Natural Gas Price Spike Poses Potential Problems

CTLN

The price of natural gas is rising throughout New England as demand increases, which could pose problems for businesses and residential dwellings alike come this winter. Connecticut prices are running well ahead of the national average.
The Hartford Business Journal reports the commodity price of natural gas leaped more than 70 percent this summer. Typically, the commodity price of natural gas spikes only in the winter, as demand increases for home heating throughout the nation. As more power generators switch to natural gas, the price increases in the summer, too, as the demand for electricity rises, particularly when the weather is hot.
The national commodity price of natural gas — priced at a central point in Louisiana — reached $3.20 per million British thermal units, or Btu, by the end of July, a 74 percent increase from April, according to the Hartford Business Journal. The increase came from increased summer demand and decreased supply. In Connecticut, the commodity cost of natural gas coming into the state was $5.23 per million Btu in May, a 26 percent increase from the previous month. EIA reports state prices on a three-month delay. That figure includes transmission costs.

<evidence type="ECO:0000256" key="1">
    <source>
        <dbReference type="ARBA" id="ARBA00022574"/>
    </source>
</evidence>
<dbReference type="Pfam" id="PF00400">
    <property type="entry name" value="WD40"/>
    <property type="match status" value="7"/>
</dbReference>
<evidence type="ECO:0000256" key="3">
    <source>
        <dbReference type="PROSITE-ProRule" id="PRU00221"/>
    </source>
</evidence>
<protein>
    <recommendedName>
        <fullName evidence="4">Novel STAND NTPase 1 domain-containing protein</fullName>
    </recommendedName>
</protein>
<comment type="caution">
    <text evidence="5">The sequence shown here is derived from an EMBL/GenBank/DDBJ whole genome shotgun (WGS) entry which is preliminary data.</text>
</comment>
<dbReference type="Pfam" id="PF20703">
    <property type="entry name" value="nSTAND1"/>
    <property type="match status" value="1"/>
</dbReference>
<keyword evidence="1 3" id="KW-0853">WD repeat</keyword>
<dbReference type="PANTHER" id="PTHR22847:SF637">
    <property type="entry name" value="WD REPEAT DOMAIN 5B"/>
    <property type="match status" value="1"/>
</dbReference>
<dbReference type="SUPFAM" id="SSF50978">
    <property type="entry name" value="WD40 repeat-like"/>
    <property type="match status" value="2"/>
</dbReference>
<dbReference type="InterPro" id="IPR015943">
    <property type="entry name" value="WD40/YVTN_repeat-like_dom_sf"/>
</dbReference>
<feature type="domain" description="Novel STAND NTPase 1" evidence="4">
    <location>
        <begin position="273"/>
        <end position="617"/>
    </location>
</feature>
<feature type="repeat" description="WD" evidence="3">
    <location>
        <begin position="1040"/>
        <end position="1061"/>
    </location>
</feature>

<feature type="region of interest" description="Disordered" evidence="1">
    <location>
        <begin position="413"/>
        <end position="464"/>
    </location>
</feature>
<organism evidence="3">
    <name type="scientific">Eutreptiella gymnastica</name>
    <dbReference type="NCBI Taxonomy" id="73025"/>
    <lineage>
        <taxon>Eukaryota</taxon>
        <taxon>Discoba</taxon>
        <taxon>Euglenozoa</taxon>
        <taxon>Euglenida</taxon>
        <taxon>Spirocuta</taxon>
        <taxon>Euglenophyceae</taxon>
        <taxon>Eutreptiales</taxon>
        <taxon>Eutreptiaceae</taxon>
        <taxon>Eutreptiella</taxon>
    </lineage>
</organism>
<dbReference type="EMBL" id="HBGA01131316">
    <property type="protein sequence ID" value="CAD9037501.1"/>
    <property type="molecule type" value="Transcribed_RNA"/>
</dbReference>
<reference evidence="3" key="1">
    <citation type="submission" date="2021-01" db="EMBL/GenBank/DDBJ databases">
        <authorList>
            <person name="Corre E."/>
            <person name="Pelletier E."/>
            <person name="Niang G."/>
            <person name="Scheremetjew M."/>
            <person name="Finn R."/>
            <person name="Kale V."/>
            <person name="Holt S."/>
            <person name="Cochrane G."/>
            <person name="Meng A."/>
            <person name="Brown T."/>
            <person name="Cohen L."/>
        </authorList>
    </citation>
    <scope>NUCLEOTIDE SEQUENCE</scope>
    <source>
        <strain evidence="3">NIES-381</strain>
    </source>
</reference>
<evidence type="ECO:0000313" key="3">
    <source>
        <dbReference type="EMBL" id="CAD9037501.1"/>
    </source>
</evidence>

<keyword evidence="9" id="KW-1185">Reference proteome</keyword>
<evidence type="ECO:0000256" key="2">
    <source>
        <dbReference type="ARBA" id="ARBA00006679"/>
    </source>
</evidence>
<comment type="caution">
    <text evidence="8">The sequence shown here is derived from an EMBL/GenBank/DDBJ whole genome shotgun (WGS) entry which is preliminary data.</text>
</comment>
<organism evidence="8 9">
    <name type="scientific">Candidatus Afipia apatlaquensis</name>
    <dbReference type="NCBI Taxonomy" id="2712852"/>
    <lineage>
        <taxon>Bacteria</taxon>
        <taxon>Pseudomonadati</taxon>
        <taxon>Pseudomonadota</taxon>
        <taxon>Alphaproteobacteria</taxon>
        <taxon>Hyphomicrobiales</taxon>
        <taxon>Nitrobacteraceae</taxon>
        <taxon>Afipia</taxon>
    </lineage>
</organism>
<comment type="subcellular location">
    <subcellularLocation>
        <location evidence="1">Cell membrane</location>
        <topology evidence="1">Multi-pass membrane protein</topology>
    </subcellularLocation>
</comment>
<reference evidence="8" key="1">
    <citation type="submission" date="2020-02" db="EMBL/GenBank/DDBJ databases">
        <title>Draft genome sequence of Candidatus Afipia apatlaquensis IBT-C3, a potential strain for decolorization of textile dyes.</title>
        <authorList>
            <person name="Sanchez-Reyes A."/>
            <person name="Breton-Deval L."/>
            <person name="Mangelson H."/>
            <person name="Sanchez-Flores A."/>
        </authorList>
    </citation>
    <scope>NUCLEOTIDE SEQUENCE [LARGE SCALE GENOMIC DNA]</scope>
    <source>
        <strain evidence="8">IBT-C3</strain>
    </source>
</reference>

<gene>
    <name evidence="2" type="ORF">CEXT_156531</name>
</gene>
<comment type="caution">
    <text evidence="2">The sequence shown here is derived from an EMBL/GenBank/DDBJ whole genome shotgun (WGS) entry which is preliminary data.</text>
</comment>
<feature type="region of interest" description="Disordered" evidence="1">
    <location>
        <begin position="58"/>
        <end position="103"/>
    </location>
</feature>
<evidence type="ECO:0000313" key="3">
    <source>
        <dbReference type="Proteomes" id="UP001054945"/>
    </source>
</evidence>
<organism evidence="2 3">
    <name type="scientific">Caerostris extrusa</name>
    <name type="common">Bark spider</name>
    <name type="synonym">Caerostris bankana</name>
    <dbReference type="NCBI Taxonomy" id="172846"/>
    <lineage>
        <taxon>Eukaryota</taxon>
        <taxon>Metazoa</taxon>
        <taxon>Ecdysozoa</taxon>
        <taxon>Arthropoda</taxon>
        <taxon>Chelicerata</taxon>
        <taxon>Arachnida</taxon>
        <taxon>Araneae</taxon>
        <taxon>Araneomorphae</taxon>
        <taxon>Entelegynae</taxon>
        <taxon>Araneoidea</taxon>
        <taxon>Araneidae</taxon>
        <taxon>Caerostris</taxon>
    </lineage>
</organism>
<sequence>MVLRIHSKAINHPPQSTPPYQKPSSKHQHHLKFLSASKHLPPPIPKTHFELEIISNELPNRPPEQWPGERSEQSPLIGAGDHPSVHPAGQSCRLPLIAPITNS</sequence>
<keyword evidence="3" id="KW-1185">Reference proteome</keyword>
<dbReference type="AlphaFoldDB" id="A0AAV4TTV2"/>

As more than half of New England’s power now comes from natural gas, the price of the commodity dictates the price of electricity every day, leaving power costs at the mercy of natural gas price spikes.
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